As social organization , world system changes may, of course, be decomposed, on the vertical dimension, into global, regional, national, and local layers, and on the horizontal dimension, into their economic, political, societal, cultural (strictly-speaking, culture-reproductive) structures. In this sense, we might envisage a fully developed world system to comprise world economy, world political system, world community, and world cultural system, each of which might also exhibit global, regional,  etc. elements. These components are not randomly assembled; each occupies a distinct position in the world social structure.

We do not subscribe to an economic-determinist position that would view the economy, as division of labor, as the basic unit, but we might rank the economy as, in the shorter run, the most basic of these structures, followed by politics, society, and culture;  but we might also argue that those institutions that shape and transmit widely held values, are the most important for long-range social organization, followed by societal, political, and last of all, economic arrangements.

The empirical referent of world system are the networks of interactions linking the members of the human species. Such networks form the basis of the world system when they are potentially, or actually, planetary, or world-wide in scope.  Should humans come to settle other planets, but remain in contact with the Earth, then the pattern of their activities, and their relationships would also be comprised under the term of world system. But species-wide interactions are the property of the human species and antedate the world system. We do not, at one point, see a world system because we can point to the evidence of interactions; only if these interactions evince certain characteristics and a certain structure. That is, our primary task is not the mapping of interaction networks, and asking if they are world-wide, but rather the explanation of a learning process.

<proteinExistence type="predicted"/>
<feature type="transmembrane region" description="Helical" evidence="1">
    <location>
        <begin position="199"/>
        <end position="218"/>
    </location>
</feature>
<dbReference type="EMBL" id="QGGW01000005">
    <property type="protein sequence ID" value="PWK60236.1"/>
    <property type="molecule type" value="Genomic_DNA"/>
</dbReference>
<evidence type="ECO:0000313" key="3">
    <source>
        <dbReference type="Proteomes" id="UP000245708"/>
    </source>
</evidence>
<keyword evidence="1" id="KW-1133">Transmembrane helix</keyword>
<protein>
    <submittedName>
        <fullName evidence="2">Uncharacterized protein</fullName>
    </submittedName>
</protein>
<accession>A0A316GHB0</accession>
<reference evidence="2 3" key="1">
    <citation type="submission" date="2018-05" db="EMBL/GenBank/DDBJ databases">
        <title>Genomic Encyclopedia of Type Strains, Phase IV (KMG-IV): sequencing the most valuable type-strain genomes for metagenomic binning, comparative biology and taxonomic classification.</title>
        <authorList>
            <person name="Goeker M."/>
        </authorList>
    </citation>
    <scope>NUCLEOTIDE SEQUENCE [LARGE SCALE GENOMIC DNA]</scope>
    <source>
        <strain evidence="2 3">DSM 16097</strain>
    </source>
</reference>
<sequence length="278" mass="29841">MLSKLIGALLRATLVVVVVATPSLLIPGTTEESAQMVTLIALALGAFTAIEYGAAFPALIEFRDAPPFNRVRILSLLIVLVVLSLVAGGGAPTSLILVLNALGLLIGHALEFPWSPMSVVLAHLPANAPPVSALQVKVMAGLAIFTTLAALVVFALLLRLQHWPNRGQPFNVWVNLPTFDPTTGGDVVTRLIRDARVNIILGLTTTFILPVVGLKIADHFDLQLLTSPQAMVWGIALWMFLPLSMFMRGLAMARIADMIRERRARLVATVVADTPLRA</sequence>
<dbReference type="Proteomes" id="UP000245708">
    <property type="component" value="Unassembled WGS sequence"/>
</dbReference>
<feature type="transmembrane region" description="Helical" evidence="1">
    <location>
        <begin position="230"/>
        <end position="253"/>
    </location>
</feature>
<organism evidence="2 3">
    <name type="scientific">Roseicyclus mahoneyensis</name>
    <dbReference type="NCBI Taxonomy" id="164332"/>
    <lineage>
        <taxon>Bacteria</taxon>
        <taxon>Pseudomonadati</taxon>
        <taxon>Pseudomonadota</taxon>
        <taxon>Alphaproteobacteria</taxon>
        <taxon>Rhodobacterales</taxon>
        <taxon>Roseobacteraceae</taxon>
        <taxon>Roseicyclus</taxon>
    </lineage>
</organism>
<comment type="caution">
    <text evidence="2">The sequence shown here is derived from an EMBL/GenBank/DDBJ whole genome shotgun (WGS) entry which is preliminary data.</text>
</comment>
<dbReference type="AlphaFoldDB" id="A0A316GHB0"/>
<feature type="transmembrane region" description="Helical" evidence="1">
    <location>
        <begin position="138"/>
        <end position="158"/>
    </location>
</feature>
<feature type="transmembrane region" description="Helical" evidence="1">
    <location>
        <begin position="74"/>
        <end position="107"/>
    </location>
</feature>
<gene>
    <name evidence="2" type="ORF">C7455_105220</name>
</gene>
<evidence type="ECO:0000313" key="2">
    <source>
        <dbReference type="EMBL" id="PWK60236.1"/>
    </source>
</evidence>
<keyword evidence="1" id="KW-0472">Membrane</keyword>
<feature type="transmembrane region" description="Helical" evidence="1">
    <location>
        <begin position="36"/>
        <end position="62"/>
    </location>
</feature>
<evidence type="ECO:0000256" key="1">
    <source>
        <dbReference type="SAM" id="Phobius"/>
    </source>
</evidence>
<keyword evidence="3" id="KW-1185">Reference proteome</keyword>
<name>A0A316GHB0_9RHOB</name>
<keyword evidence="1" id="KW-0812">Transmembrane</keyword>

In its distribution, the human species has been world-wide, that is reaching every continent, for some time now, homo sapiens sapiens (anatomically modern humans) having expanded, probably on the basis of superior skills in communication by language, from Africa to every continent by, at the latest, 15,000 years ago (Asia, 60,000 , Europe, 35,000, Australia, 40,000,  the Americas 35,000-15,000; Cavalli-Sforza et  al. 1994:112,154-7). But its organization was obviously lacking and did not satisfy the minimum conditions of world system:  common identity, solidarity, sources of collective action, and a resource base, that would establish at least a  potential for species-wide undertakings. That is why one question for this analysis is to establish the transition from "less advanced" to "advanced", that is from pre-world system to world system, forms of species organization whose formation is still underway.